Singapore’s Monetary Authority, which uses the exchange rate rather than interest rates to control inflation, also left its monetary policy stance unchanged.
    Global policy makers, such as the Federal Reserve’s Ben Bernanke and Christine Lagarde of the International Monetary Fund, have generally welcomed the BOJ’s expansionary move as a welcome contribution to global economic growth.
    Stocks markets have also rejoiced while currency markets have pushed down the value of the yen further, a move that may cause friction among Japan’s competitors, especially in Asia.
    Some of the additional money being pumped into Japan’s economy will also find its way into higher-yielding currencies, presenting central banks in those countries with the challenge of managing the inflows to avoid domestic asset bubbles and currency appreciation.
    Central banks in South America, such as Peru and Brazil, have been tackling these challenges for some time now and at meeting in Rio de Janeiro 10 of the region’s central banks said they were paying “special attention” to global liquidity.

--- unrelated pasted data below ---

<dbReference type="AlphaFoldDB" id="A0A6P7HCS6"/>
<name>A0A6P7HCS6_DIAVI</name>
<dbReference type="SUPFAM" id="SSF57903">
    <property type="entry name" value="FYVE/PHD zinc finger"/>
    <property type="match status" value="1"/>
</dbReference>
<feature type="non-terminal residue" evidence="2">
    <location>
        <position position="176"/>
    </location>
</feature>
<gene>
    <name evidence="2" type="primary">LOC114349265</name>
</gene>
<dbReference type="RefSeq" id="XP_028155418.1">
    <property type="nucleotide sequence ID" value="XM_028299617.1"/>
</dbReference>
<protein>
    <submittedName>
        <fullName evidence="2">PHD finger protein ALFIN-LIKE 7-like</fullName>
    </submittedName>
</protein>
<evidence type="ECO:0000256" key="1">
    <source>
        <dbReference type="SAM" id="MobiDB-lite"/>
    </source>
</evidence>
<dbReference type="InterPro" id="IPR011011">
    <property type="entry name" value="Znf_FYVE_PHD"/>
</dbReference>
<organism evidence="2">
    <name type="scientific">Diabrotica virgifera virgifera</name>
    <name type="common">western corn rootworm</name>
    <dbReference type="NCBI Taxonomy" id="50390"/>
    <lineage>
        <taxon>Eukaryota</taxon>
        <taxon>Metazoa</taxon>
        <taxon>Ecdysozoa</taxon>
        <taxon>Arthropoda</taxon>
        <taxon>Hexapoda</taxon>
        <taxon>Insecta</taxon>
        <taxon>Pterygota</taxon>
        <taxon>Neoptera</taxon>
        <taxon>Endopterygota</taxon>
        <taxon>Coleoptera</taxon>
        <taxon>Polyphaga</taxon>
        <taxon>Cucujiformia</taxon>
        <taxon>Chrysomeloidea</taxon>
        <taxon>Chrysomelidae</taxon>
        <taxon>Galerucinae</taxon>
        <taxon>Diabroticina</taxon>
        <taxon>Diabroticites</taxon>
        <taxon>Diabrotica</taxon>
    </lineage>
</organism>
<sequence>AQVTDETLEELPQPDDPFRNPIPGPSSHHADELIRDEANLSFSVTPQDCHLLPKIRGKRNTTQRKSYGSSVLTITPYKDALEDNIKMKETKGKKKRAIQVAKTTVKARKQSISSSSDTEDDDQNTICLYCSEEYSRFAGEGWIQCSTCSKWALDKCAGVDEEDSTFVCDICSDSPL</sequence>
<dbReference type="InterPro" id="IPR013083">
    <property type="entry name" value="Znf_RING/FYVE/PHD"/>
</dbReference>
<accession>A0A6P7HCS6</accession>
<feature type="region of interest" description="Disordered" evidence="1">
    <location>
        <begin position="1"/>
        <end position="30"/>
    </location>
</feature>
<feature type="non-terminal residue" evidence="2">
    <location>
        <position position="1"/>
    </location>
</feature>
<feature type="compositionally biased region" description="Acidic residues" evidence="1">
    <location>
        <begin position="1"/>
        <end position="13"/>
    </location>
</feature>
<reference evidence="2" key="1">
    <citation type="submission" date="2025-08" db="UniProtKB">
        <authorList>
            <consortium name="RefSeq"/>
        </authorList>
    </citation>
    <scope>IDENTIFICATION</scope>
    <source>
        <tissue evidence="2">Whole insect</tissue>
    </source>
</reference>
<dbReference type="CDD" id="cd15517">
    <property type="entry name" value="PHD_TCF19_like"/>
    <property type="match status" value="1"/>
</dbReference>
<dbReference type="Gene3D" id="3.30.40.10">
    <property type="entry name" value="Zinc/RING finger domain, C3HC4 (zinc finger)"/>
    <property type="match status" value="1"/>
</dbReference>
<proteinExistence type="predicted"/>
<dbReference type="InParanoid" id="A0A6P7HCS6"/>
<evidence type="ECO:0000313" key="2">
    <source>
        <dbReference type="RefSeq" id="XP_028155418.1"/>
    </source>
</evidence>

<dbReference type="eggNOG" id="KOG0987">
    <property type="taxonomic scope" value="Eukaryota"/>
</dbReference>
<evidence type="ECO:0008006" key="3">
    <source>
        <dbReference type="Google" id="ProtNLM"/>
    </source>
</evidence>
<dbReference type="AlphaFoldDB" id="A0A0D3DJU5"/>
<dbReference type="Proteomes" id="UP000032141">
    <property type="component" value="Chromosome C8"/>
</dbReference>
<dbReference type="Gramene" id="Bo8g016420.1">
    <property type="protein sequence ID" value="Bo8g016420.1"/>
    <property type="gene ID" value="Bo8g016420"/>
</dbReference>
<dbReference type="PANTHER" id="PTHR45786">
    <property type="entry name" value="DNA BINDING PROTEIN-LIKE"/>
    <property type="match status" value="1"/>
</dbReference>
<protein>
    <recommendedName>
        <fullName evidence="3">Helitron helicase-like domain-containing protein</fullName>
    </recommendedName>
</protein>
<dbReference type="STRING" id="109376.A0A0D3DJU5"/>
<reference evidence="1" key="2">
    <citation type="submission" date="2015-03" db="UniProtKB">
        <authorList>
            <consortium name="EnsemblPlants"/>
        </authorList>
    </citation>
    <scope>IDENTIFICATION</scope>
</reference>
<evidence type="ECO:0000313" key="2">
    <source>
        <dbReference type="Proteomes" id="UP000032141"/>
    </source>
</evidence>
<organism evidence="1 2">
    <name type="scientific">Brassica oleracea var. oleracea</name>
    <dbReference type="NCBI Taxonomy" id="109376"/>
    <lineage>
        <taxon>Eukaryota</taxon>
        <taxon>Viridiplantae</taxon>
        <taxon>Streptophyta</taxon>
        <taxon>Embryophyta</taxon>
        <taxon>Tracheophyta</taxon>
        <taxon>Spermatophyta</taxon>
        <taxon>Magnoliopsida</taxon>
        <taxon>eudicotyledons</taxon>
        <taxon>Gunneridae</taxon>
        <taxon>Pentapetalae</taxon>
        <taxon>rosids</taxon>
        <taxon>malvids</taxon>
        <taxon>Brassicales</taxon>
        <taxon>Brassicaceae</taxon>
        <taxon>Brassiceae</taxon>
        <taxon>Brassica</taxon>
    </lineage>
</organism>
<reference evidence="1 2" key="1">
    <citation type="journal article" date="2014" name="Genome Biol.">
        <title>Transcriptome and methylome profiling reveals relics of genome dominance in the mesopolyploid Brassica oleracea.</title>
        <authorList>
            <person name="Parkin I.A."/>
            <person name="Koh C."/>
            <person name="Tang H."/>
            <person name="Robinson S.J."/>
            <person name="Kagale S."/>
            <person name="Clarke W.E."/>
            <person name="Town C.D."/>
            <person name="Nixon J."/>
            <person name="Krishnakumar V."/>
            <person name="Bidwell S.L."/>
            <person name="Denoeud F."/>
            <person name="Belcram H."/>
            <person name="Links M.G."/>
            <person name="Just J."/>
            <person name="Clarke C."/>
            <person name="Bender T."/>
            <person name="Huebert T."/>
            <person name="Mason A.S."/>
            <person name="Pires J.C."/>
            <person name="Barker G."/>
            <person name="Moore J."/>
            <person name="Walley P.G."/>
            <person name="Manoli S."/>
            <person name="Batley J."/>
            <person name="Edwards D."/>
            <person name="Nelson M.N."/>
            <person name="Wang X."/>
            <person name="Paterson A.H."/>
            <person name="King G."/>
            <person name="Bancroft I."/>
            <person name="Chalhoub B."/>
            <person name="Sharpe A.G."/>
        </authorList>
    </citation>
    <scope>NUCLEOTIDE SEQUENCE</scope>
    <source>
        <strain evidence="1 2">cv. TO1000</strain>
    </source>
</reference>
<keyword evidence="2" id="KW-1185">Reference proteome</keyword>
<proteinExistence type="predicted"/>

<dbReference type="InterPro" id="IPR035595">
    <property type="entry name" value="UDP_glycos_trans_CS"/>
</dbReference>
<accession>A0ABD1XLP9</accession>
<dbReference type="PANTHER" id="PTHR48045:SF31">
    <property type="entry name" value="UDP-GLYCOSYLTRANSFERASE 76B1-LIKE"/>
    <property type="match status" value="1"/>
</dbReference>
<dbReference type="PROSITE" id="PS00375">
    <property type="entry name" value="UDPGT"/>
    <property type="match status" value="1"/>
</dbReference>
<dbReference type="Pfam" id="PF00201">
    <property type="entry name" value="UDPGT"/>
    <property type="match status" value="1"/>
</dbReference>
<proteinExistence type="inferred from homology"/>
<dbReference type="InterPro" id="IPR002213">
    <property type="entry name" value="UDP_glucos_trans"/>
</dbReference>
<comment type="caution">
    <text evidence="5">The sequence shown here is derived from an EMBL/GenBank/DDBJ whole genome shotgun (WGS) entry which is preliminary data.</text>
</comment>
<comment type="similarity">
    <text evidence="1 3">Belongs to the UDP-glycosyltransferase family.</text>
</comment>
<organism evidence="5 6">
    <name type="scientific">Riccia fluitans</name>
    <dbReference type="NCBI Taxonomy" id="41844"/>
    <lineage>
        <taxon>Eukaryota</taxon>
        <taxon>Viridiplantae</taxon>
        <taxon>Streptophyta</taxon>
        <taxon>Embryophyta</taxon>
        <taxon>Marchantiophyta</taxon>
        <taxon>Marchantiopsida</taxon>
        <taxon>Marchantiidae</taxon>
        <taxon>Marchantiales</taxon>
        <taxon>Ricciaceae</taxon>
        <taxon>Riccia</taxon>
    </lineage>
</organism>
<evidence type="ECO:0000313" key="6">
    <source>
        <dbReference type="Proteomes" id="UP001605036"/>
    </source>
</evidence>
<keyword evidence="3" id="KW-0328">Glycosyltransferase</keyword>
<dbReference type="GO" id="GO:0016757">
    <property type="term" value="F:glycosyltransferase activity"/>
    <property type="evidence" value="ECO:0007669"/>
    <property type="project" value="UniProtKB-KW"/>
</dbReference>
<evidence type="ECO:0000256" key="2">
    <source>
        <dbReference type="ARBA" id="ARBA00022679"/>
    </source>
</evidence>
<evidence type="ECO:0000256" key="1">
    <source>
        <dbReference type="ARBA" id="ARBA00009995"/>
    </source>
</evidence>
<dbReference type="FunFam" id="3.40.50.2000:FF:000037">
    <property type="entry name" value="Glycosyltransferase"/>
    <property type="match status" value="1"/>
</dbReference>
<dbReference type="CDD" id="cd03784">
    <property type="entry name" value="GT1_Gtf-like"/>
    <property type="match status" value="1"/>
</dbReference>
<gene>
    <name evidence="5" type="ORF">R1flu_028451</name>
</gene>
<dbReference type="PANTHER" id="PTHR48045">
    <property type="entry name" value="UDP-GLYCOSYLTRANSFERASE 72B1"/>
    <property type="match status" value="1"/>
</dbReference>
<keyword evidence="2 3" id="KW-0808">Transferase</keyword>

In its statement this week, the Central Bank of Chile again referred to an appreciation of its peso but did not sharpen its language from last month. This was viewed as a signal by the central bank that it is concerned over the currency’s level though not worried enough to start intervening, as it last did from January through December 2011.
    In addition to Chile, which merely said Japan’s quantitative easing was reflected in a depreciation of the yen, South Korea’s Monetary Policy Committee didn’t mince words, saying the weak yen would contribute to the country’s negative output gap.
    However, in its latest economic outlook, the Bank of Korea’s staff was more balanced, referring to both pluses and minuses from Japan’s move.
    Posing an upside risk from Japan’s move, the BOK outlook said economic growth could be stronger than expected while uncertainty surrounding the value of the yen – diplomatic words for depreciation – posed a downside risk to growth.
    The BOK surprised many observers by holding rates steady last week despite the confidence-sapping, sabre-rattling by its northern neighbor and a cut in its growth forecasts. But the bank argued that it was keeping a close eye on the geopolitical risks and the economy was continuing to grow, albeit at a weak level.